Put your mission front and center and keep your mission statement short ‘n snappy. Remember, if they can’t immediately tell who you are and what you do, they’ll leave the site. 


You know the old saying, “a picture is worth a thousand words?” Nowhere is this more true than on the homepage of your website! Putting up a slide show of photos with captions is a great way to get people to stick around. If your website can’t accommodate this, then you can always post a graphic of a camera or photo album and invite people to click on it to see you in action, using a flickr account to host the photos. The only challenge with using this approach is you need to make sure people can get back to your website! 


Be sure to put a “donate” button on each page of your site. You want to make the process of donating quick ‘n easy. The more someone has to hunt for information on how to support your organization, the less likely they are to do so. 


If you’re using social media, but sure to include social media icons on your site. And if you’re using a social media channel like Facebook or Twitter, be sure to post on a regular basis so people can keep up with what you’re doing. These tools can help you foster and deepen relationships with people who care about your cause.  


It is IMPERATIVE to update your website on a regular basis! I can’t tell you how many nonprofit websites still have pages that talk about last year’s walk-a-thon or special event. This leaves people with a bad impression of your organization – and that’s the last thing you want to do! 


Using these tips will help improve the “visitability” of your website and help donors, prospective donors and fans connect with you more deeply. The more deeply they are connected with you, the more they are willing to do!

 May 23, 2014  Posted by at 12:21 am Communications and Social Media
Apr 112014

Believe it or not, your nonprofit is like a mattress company.

I know – that sounds bizarre. But hear me out!

The last time you shopped for a mattress, did it REALLY matter how many coils it had? Or if each was individually wrapped? Or whether it had a pillow top or memory foam? Did it matter that the super comfy, yummy mattress you took home cost $150 more than the one that wasn’t?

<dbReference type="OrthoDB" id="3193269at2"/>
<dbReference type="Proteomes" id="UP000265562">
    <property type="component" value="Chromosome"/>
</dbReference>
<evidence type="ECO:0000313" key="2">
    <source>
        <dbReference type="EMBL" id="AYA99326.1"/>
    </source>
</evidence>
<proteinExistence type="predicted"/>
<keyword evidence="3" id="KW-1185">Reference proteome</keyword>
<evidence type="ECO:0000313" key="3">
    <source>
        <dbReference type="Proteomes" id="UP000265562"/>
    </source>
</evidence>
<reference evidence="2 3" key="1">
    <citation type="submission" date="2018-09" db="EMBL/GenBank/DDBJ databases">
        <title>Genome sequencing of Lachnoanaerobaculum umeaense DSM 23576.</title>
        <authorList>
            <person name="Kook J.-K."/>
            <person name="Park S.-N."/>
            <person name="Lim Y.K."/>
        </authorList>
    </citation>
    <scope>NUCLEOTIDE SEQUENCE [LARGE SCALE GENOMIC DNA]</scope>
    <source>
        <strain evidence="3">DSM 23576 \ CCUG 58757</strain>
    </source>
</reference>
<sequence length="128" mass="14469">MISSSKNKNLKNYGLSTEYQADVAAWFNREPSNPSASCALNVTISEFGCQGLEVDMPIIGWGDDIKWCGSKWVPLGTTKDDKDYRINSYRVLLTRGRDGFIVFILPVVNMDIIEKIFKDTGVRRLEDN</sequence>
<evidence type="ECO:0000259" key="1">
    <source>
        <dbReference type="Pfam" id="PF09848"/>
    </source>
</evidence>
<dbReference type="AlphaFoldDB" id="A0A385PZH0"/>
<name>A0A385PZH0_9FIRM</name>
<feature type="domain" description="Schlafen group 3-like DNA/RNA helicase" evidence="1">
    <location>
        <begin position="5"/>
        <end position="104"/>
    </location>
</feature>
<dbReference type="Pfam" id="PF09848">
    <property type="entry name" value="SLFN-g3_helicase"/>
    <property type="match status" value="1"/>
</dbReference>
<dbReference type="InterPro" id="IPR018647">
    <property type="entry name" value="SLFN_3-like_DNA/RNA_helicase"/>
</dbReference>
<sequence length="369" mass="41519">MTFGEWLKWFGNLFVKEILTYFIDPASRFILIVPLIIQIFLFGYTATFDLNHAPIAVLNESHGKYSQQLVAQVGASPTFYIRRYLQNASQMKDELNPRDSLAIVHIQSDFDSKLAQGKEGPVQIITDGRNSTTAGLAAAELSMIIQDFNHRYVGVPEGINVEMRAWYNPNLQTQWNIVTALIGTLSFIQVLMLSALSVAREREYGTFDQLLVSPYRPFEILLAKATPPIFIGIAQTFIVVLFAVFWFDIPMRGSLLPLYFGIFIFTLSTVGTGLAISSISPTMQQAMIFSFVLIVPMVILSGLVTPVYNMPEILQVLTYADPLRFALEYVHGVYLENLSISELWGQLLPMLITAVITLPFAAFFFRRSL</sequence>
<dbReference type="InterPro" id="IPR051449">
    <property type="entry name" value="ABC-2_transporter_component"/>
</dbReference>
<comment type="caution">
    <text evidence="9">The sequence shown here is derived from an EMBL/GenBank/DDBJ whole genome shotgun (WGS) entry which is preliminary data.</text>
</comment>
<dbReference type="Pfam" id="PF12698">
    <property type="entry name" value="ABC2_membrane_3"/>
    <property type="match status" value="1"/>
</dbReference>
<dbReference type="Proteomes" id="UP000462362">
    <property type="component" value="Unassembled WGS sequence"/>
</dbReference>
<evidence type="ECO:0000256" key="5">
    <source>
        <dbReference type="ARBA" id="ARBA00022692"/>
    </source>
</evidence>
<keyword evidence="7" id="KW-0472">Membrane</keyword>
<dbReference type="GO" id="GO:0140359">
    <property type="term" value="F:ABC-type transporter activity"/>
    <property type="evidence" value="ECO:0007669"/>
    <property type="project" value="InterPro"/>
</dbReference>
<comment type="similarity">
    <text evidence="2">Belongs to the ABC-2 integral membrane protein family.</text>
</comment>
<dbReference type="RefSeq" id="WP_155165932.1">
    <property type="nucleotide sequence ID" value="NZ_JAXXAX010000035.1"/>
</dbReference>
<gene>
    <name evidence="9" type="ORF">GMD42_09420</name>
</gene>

Of course not. Because at the end of the day, what we REALLY want from our mattress is… A GOOD NIGHT’S SLEEP!

At our nonprofits, we may have a large inventory of mattresses (read: programs) to “sell.” But our clients, donors and other stakeholders really don’t care about the mattress. What they really care about is whether or not we’re offering the people who turn to us for help a good night’s sleep (for some of you, this may literally be the case!).

Yet we spend a LOT of time talking about the different types of mattresses we offer. In doing so, we’re missing out on a huge opportunity to truly connect with people in their heart space. What donors REALLY care about is the people you’re serving. What’s going on that’s driving them through your front door, looking for help? What are you doing about it? Not only for the people who are showing up, but on a larger, more systemic basis? Are people in better shape when they leave than when they came?

Of course people need to know that we have competent, caring staff, that our prorams are well run, that our board is paying attention, and that our resources are well-managed. But at the end of the day, our “mattress” is just the container in which powerful life-changing transformations take place. What is of primary interest to the people who support our agencies is the good night’s sleep.

So the next time you sit down to review a communication you’ve just drafted, remember to ask yourself: did I just try to sell another mattress, or did I manage to sell a good night’s sleep?

If you’re interested in having us help you craft “good night’s sleep” marketing messages, let us know!

Sweet dreams! 🙂

 April 11, 2014  Posted by at 12:18 am Communications and Social Media
Feb 062014

Hey everyone, it’s Christine! Today, I want to spend some time talking to you about how to overcome barriers to hopping on the social media train. Read on!

It’s no secret that social media has caused a revolution in our lives – personally, professionally, socially, and culturally. For any non-profit that wants to thrive, a social media presence is non-negotiable.

Why is social media a pivotal tool for today’s non-profit?

Let us count the ways:

1) Social media can be used to reach people of all ages – not just young people. Did you know that people over 50 are joining sites like Facebook at a greater rate than any other age group?